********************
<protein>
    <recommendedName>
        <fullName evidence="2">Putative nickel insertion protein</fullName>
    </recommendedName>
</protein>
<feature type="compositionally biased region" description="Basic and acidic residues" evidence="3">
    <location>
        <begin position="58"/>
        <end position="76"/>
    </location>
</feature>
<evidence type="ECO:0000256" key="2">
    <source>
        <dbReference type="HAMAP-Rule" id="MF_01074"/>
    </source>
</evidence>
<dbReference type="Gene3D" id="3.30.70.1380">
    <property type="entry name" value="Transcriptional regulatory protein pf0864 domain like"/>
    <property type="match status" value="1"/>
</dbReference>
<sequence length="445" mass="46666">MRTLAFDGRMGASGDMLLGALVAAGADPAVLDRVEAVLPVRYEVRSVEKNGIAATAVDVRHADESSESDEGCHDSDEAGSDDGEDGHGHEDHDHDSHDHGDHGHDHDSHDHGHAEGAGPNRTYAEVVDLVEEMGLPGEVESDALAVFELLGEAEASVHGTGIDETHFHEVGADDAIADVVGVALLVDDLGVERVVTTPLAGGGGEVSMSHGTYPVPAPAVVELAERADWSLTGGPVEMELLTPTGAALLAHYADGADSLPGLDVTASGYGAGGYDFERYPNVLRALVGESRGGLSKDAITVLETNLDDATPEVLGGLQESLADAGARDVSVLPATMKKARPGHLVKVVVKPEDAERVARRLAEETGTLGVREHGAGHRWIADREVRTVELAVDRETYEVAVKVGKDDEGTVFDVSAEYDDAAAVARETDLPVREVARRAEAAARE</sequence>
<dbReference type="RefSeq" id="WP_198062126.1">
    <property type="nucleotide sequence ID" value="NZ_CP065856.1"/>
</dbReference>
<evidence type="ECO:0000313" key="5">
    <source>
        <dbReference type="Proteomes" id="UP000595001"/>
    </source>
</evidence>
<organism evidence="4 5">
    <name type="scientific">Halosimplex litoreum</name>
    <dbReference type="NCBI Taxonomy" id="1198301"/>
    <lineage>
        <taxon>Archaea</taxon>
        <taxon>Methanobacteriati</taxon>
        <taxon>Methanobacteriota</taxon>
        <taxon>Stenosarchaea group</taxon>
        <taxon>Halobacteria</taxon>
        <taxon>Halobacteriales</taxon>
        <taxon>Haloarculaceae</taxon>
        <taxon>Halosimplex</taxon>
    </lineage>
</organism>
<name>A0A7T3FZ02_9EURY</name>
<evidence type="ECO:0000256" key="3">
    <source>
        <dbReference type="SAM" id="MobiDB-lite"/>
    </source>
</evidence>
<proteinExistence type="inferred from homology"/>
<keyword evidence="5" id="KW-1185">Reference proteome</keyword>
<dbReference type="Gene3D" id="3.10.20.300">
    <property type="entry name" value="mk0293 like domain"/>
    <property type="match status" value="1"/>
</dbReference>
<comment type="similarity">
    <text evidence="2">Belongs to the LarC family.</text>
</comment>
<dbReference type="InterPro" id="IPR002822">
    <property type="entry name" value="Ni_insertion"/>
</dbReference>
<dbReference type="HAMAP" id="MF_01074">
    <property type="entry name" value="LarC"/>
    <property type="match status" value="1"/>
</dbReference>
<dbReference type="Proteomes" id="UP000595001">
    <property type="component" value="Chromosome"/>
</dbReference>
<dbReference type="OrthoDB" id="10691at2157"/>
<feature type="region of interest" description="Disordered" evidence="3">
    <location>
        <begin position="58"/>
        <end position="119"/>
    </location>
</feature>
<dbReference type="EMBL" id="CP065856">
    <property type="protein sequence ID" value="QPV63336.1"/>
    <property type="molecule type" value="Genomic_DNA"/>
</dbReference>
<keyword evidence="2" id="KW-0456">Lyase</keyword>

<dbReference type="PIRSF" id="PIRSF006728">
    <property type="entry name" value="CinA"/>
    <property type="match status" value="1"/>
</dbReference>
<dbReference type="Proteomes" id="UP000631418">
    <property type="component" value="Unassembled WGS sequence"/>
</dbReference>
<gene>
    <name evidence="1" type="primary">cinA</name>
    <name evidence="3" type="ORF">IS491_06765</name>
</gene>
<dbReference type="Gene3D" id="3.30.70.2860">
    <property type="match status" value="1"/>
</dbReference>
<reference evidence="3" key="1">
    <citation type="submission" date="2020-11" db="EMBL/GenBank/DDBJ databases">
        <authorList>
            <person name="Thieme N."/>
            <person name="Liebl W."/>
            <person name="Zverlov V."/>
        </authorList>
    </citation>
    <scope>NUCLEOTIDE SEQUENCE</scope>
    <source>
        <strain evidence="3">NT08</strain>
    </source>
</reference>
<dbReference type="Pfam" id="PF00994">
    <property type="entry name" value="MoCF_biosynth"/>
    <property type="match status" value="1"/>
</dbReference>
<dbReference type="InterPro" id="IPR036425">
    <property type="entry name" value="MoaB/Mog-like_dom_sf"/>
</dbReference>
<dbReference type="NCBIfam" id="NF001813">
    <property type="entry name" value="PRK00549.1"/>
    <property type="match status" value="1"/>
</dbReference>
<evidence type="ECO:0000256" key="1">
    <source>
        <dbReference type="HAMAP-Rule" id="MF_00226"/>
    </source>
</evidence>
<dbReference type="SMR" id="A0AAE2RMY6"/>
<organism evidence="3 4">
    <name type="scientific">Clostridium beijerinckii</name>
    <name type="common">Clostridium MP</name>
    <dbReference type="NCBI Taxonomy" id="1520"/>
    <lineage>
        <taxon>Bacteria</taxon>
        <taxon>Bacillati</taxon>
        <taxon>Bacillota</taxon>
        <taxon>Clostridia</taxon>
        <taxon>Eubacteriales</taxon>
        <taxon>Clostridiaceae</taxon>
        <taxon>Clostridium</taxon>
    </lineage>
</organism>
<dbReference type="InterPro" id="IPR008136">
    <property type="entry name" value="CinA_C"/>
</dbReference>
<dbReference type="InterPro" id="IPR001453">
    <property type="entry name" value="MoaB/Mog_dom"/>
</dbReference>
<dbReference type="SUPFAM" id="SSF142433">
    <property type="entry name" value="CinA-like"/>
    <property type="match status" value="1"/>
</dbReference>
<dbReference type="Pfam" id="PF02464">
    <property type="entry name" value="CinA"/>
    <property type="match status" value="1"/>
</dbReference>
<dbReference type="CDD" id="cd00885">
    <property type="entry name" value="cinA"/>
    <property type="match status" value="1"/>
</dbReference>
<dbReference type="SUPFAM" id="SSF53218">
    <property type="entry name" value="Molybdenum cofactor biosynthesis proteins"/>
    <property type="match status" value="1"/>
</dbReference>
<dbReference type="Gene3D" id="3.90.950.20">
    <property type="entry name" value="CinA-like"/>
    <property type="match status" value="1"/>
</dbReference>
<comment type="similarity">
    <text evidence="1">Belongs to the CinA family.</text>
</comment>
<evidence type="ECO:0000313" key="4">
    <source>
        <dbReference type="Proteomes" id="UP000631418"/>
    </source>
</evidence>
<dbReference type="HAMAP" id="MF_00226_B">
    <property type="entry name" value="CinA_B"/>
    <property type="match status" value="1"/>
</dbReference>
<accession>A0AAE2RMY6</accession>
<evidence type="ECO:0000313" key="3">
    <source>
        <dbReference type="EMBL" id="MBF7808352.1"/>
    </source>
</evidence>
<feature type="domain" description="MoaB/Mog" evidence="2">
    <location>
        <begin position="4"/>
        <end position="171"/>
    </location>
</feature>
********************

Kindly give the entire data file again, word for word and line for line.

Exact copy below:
<protein>
    <recommendedName>
        <fullName evidence="2">Putative nickel insertion protein</fullName>
    </recommendedName>
</protein>
<feature type="compositionally biased region" description="Basic and acidic residues" evidence="3">
    <location>
        <begin position="58"/>
        <end position="76"/>
    </location>
</feature>
<evidence type="ECO:0000256" key="2">
    <source>
        <dbReference type="HAMAP-Rule" id="MF_01074"/>
    </source>
</evidence>
<dbReference type="Gene3D" id="3.30.70.1380">
    <property type="entry name" value="Transcriptional regulatory protein pf0864 domain like"/>
    <property type="match status" value="1"/>
</dbReference>
<sequence length="445" mass="46666">MRTLAFDGRMGASGDMLLGALVAAGADPAVLDRVEAVLPVRYEVRSVEKNGIAATAVDVRHADESSESDEGCHDSDEAGSDDGEDGHGHEDHDHDSHDHGDHGHDHDSHDHGHAEGAGPNRTYAEVVDLVEEMGLPGEVESDALAVFELLGEAEASVHGTGIDETHFHEVGADDAIADVVGVALLVDDLGVERVVTTPLAGGGGEVSMSHGTYPVPAPAVVELAERADWSLTGGPVEMELLTPTGAALLAHYADGADSLPGLDVTASGYGAGGYDFERYPNVLRALVGESRGGLSKDAITVLETNLDDATPEVLGGLQESLADAGARDVSVLPATMKKARPGHLVKVVVKPEDAERVARRLAEETGTLGVREHGAGHRWIADREVRTVELAVDRETYEVAVKVGKDDEGTVFDVSAEYDDAAAVARETDLPVREVARRAEAAARE</sequence>
<dbReference type="RefSeq" id="WP_198062126.1">
    <property type="nucleotide sequence ID" value="NZ_CP065856.1"/>
</dbReference>
<evidence type="ECO:0000313" key="5">
    <source>
        <dbReference type="Proteomes" id="UP000595001"/>
    </source>
</evidence>
<organism evidence="4 5">
    <name type="scientific">Halosimplex litoreum</name>
    <dbReference type="NCBI Taxonomy" id="1198301"/>
    <lineage>
        <taxon>Archaea</taxon>
        <taxon>Methanobacteriati</taxon>
        <taxon>Methanobacteriota</taxon>
        <taxon>Stenosarchaea group</taxon>
        <taxon>Halobacteria</taxon>
        <taxon>Halobacteriales</taxon>
        <taxon>Haloarculaceae</taxon>
        <taxon>Halosimplex</taxon>
    </lineage>
</organism>
<name>A0A7T3FZ02_9EURY</name>
<evidence type="ECO:0000256" key="3">
    <source>
        <dbReference type="SAM" id="MobiDB-lite"/>
    </source>
</evidence>
<proteinExistence type="inferred from homology"/>
<keyword evidence="5" id="KW-1185">Reference proteome</keyword>
<dbReference type="Gene3D" id="3.10.20.300">
    <property type="entry name" value="mk0293 like domain"/>
    <property type="match status" value="1"/>
</dbReference>
<comment type="similarity">
    <text evidence="2">Belongs to the LarC family.</text>
</comment>
<dbReference type="InterPro" id="IPR002822">
    <property type="entry name" value="Ni_insertion"/>
</dbReference>
<dbReference type="HAMAP" id="MF_01074">
    <property type="entry name" value="LarC"/>
    <property type="match status" value="1"/>
</dbReference>
<dbReference type="Proteomes" id="UP000595001">
    <property type="component" value="Chromosome"/>
</dbReference>
<dbReference type="OrthoDB" id="10691at2157"/>
<feature type="region of interest" description="Disordered" evidence="3">
    <location>
        <begin position="58"/>
        <end position="119"/>
    </location>
</feature>
<dbReference type="EMBL" id="CP065856">
    <property type="protein sequence ID" value="QPV63336.1"/>
    <property type="molecule type" value="Genomic_DNA"/>
</dbReference>
<keyword evidence="2" id="KW-0456">Lyase</keyword>

<dbReference type="PIRSF" id="PIRSF006728">
    <property type="entry name" value="CinA"/>
    <property type="match status" value="1"/>
</dbReference>
<dbReference type="Proteomes" id="UP000631418">
    <property type="component" value="Unassembled WGS sequence"/>
</dbReference>
<gene>
    <name evidence="1" type="primary">cinA</name>
    <name evidence="3" type="ORF">IS491_06765</name>
</gene>
<dbReference type="Gene3D" id="3.30.70.2860">
    <property type="match status" value="1"/>
</dbReference>
<reference evidence="3" key="1">
    <citation type="submission" date="2020-11" db="EMBL/GenBank/DDBJ databases">
        <authorList>
            <person name="Thieme N."/>
            <person name="Liebl W."/>
            <person name="Zverlov V."/>
        </authorList>
    </citation>
    <scope>NUCLEOTIDE SEQUENCE</scope>
    <source>
        <strain evidence="3">NT08</strain>
    </source>
</reference>
<dbReference type="Pfam" id="PF00994">
    <property type="entry name" value="MoCF_biosynth"/>
    <property type="match status" value="1"/>
</dbReference>
<dbReference type="InterPro" id="IPR036425">
    <property type="entry name" value="MoaB/Mog-like_dom_sf"/>
</dbReference>
<dbReference type="NCBIfam" id="NF001813">
    <property type="entry name" value="PRK00549.1"/>
    <property type="match status" value="1"/>
</dbReference>
<evidence type="ECO:0000256" key="1">
    <source>
        <dbReference type="HAMAP-Rule" id="MF_00226"/>
    </source>
</evidence>
<dbReference type="SMR" id="A0AAE2RMY6"/>
<organism evidence="3 4">
    <name type="scientific">Clostridium beijerinckii</name>
    <name type="common">Clostridium MP</name>
    <dbReference type="NCBI Taxonomy" id="1520"/>
    <lineage>
        <taxon>Bacteria</taxon>
        <taxon>Bacillati</taxon>
        <taxon>Bacillota</taxon>
        <taxon>Clostridia</taxon>
        <taxon>Eubacteriales</taxon>
        <taxon>Clostridiaceae</taxon>
        <taxon>Clostridium</taxon>
    </lineage>
</organism>
<dbReference type="InterPro" id="IPR008136">
    <property type="entry name" value="CinA_C"/>
</dbReference>
<dbReference type="InterPro" id="IPR001453">
    <property type="entry name" value="MoaB/Mog_dom"/>
</dbReference>
<dbReference type="SUPFAM" id="SSF142433">
    <property type="entry name" value="CinA-like"/>
    <property type="match status" value="1"/>
</dbReference>
<dbReference type="Pfam" id="PF02464">
    <property type="entry name" value="CinA"/>
    <property type="match status" value="1"/>
</dbReference>
<dbReference type="CDD" id="cd00885">
    <property type="entry name" value="cinA"/>
    <property type="match status" value="1"/>
</dbReference>
<dbReference type="SUPFAM" id="SSF53218">
    <property type="entry name" value="Molybdenum cofactor biosynthesis proteins"/>
    <property type="match status" value="1"/>
</dbReference>
<dbReference type="Gene3D" id="3.90.950.20">
    <property type="entry name" value="CinA-like"/>
    <property type="match status" value="1"/>
</dbReference>
<comment type="similarity">
    <text evidence="1">Belongs to the CinA family.</text>
</comment>
<evidence type="ECO:0000313" key="4">
    <source>
        <dbReference type="Proteomes" id="UP000631418"/>
    </source>
</evidence>
<dbReference type="HAMAP" id="MF_00226_B">
    <property type="entry name" value="CinA_B"/>
    <property type="match status" value="1"/>
</dbReference>
<accession>A0AAE2RMY6</accession>
<evidence type="ECO:0000313" key="3">
    <source>
        <dbReference type="EMBL" id="MBF7808352.1"/>
    </source>
</evidence>
<feature type="domain" description="MoaB/Mog" evidence="2">
    <location>
        <begin position="4"/>
        <end position="171"/>
    </location>
</feature>